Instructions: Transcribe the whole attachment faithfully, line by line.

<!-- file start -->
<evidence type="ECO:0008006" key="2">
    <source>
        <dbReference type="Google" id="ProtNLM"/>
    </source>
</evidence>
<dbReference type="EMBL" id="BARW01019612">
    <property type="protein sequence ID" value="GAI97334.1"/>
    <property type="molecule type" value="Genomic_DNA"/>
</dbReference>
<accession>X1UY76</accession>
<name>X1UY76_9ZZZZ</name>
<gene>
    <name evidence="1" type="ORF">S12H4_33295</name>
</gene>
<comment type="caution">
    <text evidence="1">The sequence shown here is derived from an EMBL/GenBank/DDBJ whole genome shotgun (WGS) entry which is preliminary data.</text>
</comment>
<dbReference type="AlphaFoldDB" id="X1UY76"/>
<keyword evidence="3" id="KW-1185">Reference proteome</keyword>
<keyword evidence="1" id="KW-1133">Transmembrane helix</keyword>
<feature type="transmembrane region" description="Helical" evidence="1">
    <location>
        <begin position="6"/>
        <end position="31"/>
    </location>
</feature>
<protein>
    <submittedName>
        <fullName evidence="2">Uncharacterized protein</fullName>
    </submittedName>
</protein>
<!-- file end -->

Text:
<evidence type="ECO:0008006" key="2">
    <source>
        <dbReference type="Google" id="ProtNLM"/>
    </source>
</evidence>
<dbReference type="EMBL" id="BARW01019612">
    <property type="protein sequence ID" value="GAI97334.1"/>
    <property type="molecule type" value="Genomic_DNA"/>
</dbReference>
<accession>X1UY76</accession>
<name>X1UY76_9ZZZZ</name>
<gene>
    <name evidence="1" type="ORF">S12H4_33295</name>
</gene>
<comment type="caution">
    <text evidence="1">The sequence shown here is derived from an EMBL/GenBank/DDBJ whole genome shotgun (WGS) entry which is preliminary data.</text>
</comment>
<dbReference type="AlphaFoldDB" id="X1UY76"/>
<keyword evidence="3" id="KW-1185">Reference proteome</keyword>
<keyword evidence="1" id="KW-1133">Transmembrane helix</keyword>
<feature type="transmembrane region" description="Helical" evidence="1">
    <location>
        <begin position="6"/>
        <end position="31"/>
    </location>
</feature>
<protein>
    <submittedName>
        <fullName evidence="2">Uncharacterized protein</fullName>
    </submittedName>
</protein>